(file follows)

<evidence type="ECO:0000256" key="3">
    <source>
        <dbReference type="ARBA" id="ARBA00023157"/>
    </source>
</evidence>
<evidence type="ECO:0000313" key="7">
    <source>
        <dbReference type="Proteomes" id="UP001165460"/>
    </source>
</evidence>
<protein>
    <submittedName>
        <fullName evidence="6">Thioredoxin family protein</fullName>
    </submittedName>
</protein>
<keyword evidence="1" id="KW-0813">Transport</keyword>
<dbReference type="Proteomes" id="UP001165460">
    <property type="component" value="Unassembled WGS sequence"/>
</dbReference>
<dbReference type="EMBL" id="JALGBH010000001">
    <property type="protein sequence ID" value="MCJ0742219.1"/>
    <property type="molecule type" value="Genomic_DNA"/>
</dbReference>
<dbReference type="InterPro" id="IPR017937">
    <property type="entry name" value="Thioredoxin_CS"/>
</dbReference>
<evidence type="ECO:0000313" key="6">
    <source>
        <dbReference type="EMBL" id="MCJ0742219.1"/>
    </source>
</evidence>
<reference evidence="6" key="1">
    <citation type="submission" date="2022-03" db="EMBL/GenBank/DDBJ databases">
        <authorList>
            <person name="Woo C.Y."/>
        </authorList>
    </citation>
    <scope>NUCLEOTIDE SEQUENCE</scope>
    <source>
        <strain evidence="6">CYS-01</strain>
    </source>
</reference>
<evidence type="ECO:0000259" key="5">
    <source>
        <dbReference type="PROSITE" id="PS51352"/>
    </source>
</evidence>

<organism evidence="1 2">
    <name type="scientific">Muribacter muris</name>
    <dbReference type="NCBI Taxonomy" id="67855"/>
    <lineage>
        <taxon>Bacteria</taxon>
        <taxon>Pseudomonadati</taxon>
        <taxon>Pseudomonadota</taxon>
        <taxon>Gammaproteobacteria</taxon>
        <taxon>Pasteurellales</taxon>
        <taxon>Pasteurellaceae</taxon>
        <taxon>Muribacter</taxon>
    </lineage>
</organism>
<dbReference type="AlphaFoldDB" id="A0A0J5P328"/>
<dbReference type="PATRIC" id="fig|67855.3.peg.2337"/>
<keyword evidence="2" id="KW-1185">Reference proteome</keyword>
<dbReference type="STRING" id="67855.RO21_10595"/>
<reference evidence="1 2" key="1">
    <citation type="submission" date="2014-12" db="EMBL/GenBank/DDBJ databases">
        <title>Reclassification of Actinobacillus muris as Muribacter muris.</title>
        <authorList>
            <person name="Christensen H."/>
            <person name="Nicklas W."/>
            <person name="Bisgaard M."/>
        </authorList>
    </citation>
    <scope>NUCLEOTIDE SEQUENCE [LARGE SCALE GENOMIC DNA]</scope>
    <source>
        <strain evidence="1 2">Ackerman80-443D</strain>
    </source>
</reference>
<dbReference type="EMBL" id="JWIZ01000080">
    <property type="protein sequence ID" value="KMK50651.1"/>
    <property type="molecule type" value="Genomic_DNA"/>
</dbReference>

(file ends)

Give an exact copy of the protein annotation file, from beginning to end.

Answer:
<evidence type="ECO:0000256" key="3">
    <source>
        <dbReference type="ARBA" id="ARBA00023157"/>
    </source>
</evidence>
<evidence type="ECO:0000313" key="7">
    <source>
        <dbReference type="Proteomes" id="UP001165460"/>
    </source>
</evidence>
<protein>
    <submittedName>
        <fullName evidence="6">Thioredoxin family protein</fullName>
    </submittedName>
</protein>
<keyword evidence="1" id="KW-0813">Transport</keyword>
<dbReference type="Proteomes" id="UP001165460">
    <property type="component" value="Unassembled WGS sequence"/>
</dbReference>
<dbReference type="EMBL" id="JALGBH010000001">
    <property type="protein sequence ID" value="MCJ0742219.1"/>
    <property type="molecule type" value="Genomic_DNA"/>
</dbReference>
<dbReference type="InterPro" id="IPR017937">
    <property type="entry name" value="Thioredoxin_CS"/>
</dbReference>
<evidence type="ECO:0000313" key="6">
    <source>
        <dbReference type="EMBL" id="MCJ0742219.1"/>
    </source>
</evidence>
<reference evidence="6" key="1">
    <citation type="submission" date="2022-03" db="EMBL/GenBank/DDBJ databases">
        <authorList>
            <person name="Woo C.Y."/>
        </authorList>
    </citation>
    <scope>NUCLEOTIDE SEQUENCE</scope>
    <source>
        <strain evidence="6">CYS-01</strain>
    </source>
</reference>
<evidence type="ECO:0000259" key="5">
    <source>
        <dbReference type="PROSITE" id="PS51352"/>
    </source>
</evidence>

<organism evidence="1 2">
    <name type="scientific">Muribacter muris</name>
    <dbReference type="NCBI Taxonomy" id="67855"/>
    <lineage>
        <taxon>Bacteria</taxon>
        <taxon>Pseudomonadati</taxon>
        <taxon>Pseudomonadota</taxon>
        <taxon>Gammaproteobacteria</taxon>
        <taxon>Pasteurellales</taxon>
        <taxon>Pasteurellaceae</taxon>
        <taxon>Muribacter</taxon>
    </lineage>
</organism>
<dbReference type="AlphaFoldDB" id="A0A0J5P328"/>
<dbReference type="PATRIC" id="fig|67855.3.peg.2337"/>
<keyword evidence="2" id="KW-1185">Reference proteome</keyword>
<dbReference type="STRING" id="67855.RO21_10595"/>
<reference evidence="1 2" key="1">
    <citation type="submission" date="2014-12" db="EMBL/GenBank/DDBJ databases">
        <title>Reclassification of Actinobacillus muris as Muribacter muris.</title>
        <authorList>
            <person name="Christensen H."/>
            <person name="Nicklas W."/>
            <person name="Bisgaard M."/>
        </authorList>
    </citation>
    <scope>NUCLEOTIDE SEQUENCE [LARGE SCALE GENOMIC DNA]</scope>
    <source>
        <strain evidence="1 2">Ackerman80-443D</strain>
    </source>
</reference>
<dbReference type="EMBL" id="JWIZ01000080">
    <property type="protein sequence ID" value="KMK50651.1"/>
    <property type="molecule type" value="Genomic_DNA"/>
</dbReference>